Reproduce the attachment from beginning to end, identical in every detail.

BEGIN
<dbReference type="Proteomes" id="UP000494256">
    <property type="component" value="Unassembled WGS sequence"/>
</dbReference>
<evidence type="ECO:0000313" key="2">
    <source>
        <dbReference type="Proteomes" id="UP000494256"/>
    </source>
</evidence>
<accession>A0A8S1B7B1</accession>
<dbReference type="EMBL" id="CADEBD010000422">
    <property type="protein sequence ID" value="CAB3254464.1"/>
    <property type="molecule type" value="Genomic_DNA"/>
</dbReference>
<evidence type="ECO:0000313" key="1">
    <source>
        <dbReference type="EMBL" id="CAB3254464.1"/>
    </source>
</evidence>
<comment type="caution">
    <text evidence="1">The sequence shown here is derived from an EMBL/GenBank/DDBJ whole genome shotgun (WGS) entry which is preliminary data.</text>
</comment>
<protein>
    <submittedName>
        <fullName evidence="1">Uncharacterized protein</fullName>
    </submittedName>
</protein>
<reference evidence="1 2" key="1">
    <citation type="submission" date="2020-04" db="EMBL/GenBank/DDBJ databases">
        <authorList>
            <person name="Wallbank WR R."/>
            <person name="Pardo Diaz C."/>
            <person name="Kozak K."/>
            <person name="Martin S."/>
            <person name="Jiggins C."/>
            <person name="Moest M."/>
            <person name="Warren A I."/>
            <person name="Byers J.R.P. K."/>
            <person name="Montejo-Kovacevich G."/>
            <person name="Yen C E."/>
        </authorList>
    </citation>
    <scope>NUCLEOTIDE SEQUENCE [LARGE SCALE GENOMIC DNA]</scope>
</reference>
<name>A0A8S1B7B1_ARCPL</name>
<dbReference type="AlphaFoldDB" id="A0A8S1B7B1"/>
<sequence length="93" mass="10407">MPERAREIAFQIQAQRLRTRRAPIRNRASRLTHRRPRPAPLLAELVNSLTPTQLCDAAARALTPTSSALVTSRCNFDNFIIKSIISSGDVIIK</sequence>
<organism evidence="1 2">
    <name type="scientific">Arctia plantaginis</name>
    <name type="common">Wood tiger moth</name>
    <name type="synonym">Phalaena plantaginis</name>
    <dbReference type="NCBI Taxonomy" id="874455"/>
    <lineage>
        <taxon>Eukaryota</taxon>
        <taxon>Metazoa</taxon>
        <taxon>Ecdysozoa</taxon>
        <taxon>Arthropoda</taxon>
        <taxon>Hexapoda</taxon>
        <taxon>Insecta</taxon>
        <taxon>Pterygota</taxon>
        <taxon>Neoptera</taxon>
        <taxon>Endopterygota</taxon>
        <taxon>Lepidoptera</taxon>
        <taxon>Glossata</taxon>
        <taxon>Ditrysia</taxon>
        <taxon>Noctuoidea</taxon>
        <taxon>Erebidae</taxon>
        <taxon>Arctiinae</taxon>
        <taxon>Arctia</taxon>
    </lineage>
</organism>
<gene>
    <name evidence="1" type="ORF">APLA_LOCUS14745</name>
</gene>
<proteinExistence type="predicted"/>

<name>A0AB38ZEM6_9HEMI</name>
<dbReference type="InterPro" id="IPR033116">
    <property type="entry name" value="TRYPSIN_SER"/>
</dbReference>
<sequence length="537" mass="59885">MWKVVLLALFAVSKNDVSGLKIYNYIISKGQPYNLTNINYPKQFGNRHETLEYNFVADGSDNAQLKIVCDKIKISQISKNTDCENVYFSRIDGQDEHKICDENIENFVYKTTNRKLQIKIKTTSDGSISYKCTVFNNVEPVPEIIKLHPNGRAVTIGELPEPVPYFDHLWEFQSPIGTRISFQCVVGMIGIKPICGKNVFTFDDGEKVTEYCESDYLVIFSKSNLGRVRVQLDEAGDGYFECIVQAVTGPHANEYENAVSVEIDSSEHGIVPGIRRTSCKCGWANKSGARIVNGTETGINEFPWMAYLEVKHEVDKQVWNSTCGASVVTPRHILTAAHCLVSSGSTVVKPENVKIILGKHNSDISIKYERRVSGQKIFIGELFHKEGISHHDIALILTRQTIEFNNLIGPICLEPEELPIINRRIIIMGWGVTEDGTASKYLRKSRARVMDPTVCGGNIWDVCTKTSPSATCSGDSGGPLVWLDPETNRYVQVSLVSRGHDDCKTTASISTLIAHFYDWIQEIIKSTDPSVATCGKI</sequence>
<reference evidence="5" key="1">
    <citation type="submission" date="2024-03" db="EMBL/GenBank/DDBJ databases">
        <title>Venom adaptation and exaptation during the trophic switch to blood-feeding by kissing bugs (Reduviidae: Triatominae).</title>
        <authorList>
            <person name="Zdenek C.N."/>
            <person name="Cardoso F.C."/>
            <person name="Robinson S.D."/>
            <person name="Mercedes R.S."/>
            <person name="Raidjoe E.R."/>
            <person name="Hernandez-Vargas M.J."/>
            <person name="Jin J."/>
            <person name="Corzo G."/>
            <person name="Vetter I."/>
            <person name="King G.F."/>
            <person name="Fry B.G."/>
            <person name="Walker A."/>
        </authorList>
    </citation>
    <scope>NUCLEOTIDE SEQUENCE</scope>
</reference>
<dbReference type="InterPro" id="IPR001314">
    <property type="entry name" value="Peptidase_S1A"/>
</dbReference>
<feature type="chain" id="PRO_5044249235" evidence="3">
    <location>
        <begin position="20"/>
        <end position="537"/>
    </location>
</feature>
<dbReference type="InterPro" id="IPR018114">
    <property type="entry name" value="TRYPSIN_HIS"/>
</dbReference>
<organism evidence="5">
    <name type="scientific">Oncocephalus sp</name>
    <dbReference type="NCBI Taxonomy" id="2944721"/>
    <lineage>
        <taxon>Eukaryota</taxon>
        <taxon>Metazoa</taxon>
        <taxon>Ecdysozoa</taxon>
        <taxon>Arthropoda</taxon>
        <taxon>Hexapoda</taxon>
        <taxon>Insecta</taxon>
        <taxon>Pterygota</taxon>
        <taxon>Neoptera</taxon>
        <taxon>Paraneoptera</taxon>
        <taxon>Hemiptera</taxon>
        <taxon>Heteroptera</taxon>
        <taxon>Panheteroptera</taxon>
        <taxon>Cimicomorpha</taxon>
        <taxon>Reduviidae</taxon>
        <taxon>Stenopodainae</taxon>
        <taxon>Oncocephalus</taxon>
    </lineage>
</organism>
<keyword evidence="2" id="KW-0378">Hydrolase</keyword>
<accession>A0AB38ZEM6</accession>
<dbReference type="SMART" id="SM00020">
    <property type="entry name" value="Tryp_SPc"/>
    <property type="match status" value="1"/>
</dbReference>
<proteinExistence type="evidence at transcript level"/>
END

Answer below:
<dbReference type="Proteomes" id="UP000494256">
    <property type="component" value="Unassembled WGS sequence"/>
</dbReference>
<evidence type="ECO:0000313" key="2">
    <source>
        <dbReference type="Proteomes" id="UP000494256"/>
    </source>
</evidence>
<accession>A0A8S1B7B1</accession>
<dbReference type="EMBL" id="CADEBD010000422">
    <property type="protein sequence ID" value="CAB3254464.1"/>
    <property type="molecule type" value="Genomic_DNA"/>
</dbReference>
<evidence type="ECO:0000313" key="1">
    <source>
        <dbReference type="EMBL" id="CAB3254464.1"/>
    </source>
</evidence>
<comment type="caution">
    <text evidence="1">The sequence shown here is derived from an EMBL/GenBank/DDBJ whole genome shotgun (WGS) entry which is preliminary data.</text>
</comment>
<protein>
    <submittedName>
        <fullName evidence="1">Uncharacterized protein</fullName>
    </submittedName>
</protein>
<reference evidence="1 2" key="1">
    <citation type="submission" date="2020-04" db="EMBL/GenBank/DDBJ databases">
        <authorList>
            <person name="Wallbank WR R."/>
            <person name="Pardo Diaz C."/>
            <person name="Kozak K."/>
            <person name="Martin S."/>
            <person name="Jiggins C."/>
            <person name="Moest M."/>
            <person name="Warren A I."/>
            <person name="Byers J.R.P. K."/>
            <person name="Montejo-Kovacevich G."/>
            <person name="Yen C E."/>
        </authorList>
    </citation>
    <scope>NUCLEOTIDE SEQUENCE [LARGE SCALE GENOMIC DNA]</scope>
</reference>
<name>A0A8S1B7B1_ARCPL</name>
<dbReference type="AlphaFoldDB" id="A0A8S1B7B1"/>
<sequence length="93" mass="10407">MPERAREIAFQIQAQRLRTRRAPIRNRASRLTHRRPRPAPLLAELVNSLTPTQLCDAAARALTPTSSALVTSRCNFDNFIIKSIISSGDVIIK</sequence>
<organism evidence="1 2">
    <name type="scientific">Arctia plantaginis</name>
    <name type="common">Wood tiger moth</name>
    <name type="synonym">Phalaena plantaginis</name>
    <dbReference type="NCBI Taxonomy" id="874455"/>
    <lineage>
        <taxon>Eukaryota</taxon>
        <taxon>Metazoa</taxon>
        <taxon>Ecdysozoa</taxon>
        <taxon>Arthropoda</taxon>
        <taxon>Hexapoda</taxon>
        <taxon>Insecta</taxon>
        <taxon>Pterygota</taxon>
        <taxon>Neoptera</taxon>
        <taxon>Endopterygota</taxon>
        <taxon>Lepidoptera</taxon>
        <taxon>Glossata</taxon>
        <taxon>Ditrysia</taxon>
        <taxon>Noctuoidea</taxon>
        <taxon>Erebidae</taxon>
        <taxon>Arctiinae</taxon>
        <taxon>Arctia</taxon>
    </lineage>
</organism>
<gene>
    <name evidence="1" type="ORF">APLA_LOCUS14745</name>
</gene>
<proteinExistence type="predicted"/>

<name>A0AB38ZEM6_9HEMI</name>
<dbReference type="InterPro" id="IPR033116">
    <property type="entry name" value="TRYPSIN_SER"/>
</dbReference>
<sequence length="537" mass="59885">MWKVVLLALFAVSKNDVSGLKIYNYIISKGQPYNLTNINYPKQFGNRHETLEYNFVADGSDNAQLKIVCDKIKISQISKNTDCENVYFSRIDGQDEHKICDENIENFVYKTTNRKLQIKIKTTSDGSISYKCTVFNNVEPVPEIIKLHPNGRAVTIGELPEPVPYFDHLWEFQSPIGTRISFQCVVGMIGIKPICGKNVFTFDDGEKVTEYCESDYLVIFSKSNLGRVRVQLDEAGDGYFECIVQAVTGPHANEYENAVSVEIDSSEHGIVPGIRRTSCKCGWANKSGARIVNGTETGINEFPWMAYLEVKHEVDKQVWNSTCGASVVTPRHILTAAHCLVSSGSTVVKPENVKIILGKHNSDISIKYERRVSGQKIFIGELFHKEGISHHDIALILTRQTIEFNNLIGPICLEPEELPIINRRIIIMGWGVTEDGTASKYLRKSRARVMDPTVCGGNIWDVCTKTSPSATCSGDSGGPLVWLDPETNRYVQVSLVSRGHDDCKTTASISTLIAHFYDWIQEIIKSTDPSVATCGKI</sequence>
<reference evidence="5" key="1">
    <citation type="submission" date="2024-03" db="EMBL/GenBank/DDBJ databases">
        <title>Venom adaptation and exaptation during the trophic switch to blood-feeding by kissing bugs (Reduviidae: Triatominae).</title>
        <authorList>
            <person name="Zdenek C.N."/>
            <person name="Cardoso F.C."/>
            <person name="Robinson S.D."/>
            <person name="Mercedes R.S."/>
            <person name="Raidjoe E.R."/>
            <person name="Hernandez-Vargas M.J."/>
            <person name="Jin J."/>
            <person name="Corzo G."/>
            <person name="Vetter I."/>
            <person name="King G.F."/>
            <person name="Fry B.G."/>
            <person name="Walker A."/>
        </authorList>
    </citation>
    <scope>NUCLEOTIDE SEQUENCE</scope>
</reference>
<dbReference type="InterPro" id="IPR001314">
    <property type="entry name" value="Peptidase_S1A"/>
</dbReference>
<feature type="chain" id="PRO_5044249235" evidence="3">
    <location>
        <begin position="20"/>
        <end position="537"/>
    </location>
</feature>
<dbReference type="InterPro" id="IPR018114">
    <property type="entry name" value="TRYPSIN_HIS"/>
</dbReference>
<organism evidence="5">
    <name type="scientific">Oncocephalus sp</name>
    <dbReference type="NCBI Taxonomy" id="2944721"/>
    <lineage>
        <taxon>Eukaryota</taxon>
        <taxon>Metazoa</taxon>
        <taxon>Ecdysozoa</taxon>
        <taxon>Arthropoda</taxon>
        <taxon>Hexapoda</taxon>
        <taxon>Insecta</taxon>
        <taxon>Pterygota</taxon>
        <taxon>Neoptera</taxon>
        <taxon>Paraneoptera</taxon>
        <taxon>Hemiptera</taxon>
        <taxon>Heteroptera</taxon>
        <taxon>Panheteroptera</taxon>
        <taxon>Cimicomorpha</taxon>
        <taxon>Reduviidae</taxon>
        <taxon>Stenopodainae</taxon>
        <taxon>Oncocephalus</taxon>
    </lineage>
</organism>
<keyword evidence="2" id="KW-0378">Hydrolase</keyword>
<accession>A0AB38ZEM6</accession>
<dbReference type="SMART" id="SM00020">
    <property type="entry name" value="Tryp_SPc"/>
    <property type="match status" value="1"/>
</dbReference>
<proteinExistence type="evidence at transcript level"/>